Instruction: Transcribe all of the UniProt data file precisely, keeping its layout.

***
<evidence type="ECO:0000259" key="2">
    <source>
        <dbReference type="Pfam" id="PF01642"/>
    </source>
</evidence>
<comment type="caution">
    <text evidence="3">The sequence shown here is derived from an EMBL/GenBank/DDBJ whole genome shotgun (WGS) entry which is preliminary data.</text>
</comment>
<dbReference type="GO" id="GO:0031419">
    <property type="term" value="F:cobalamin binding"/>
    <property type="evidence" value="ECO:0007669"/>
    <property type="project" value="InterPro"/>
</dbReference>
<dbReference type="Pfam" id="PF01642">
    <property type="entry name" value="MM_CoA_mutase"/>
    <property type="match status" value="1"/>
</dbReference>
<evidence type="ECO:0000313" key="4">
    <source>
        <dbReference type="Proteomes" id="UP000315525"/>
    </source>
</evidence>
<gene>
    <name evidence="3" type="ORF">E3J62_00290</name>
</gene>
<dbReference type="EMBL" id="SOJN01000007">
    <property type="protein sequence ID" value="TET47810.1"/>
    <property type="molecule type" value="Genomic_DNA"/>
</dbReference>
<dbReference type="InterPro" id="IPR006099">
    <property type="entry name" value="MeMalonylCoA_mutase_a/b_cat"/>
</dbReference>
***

<evidence type="ECO:0000259" key="2">
    <source>
        <dbReference type="Pfam" id="PF01642"/>
    </source>
</evidence>
<comment type="caution">
    <text evidence="3">The sequence shown here is derived from an EMBL/GenBank/DDBJ whole genome shotgun (WGS) entry which is preliminary data.</text>
</comment>
<dbReference type="GO" id="GO:0031419">
    <property type="term" value="F:cobalamin binding"/>
    <property type="evidence" value="ECO:0007669"/>
    <property type="project" value="InterPro"/>
</dbReference>
<dbReference type="Pfam" id="PF01642">
    <property type="entry name" value="MM_CoA_mutase"/>
    <property type="match status" value="1"/>
</dbReference>
<evidence type="ECO:0000313" key="4">
    <source>
        <dbReference type="Proteomes" id="UP000315525"/>
    </source>
</evidence>
<gene>
    <name evidence="3" type="ORF">E3J62_00290</name>
</gene>
<dbReference type="EMBL" id="SOJN01000007">
    <property type="protein sequence ID" value="TET47810.1"/>
    <property type="molecule type" value="Genomic_DNA"/>
</dbReference>
<dbReference type="InterPro" id="IPR006099">
    <property type="entry name" value="MeMalonylCoA_mutase_a/b_cat"/>
</dbReference>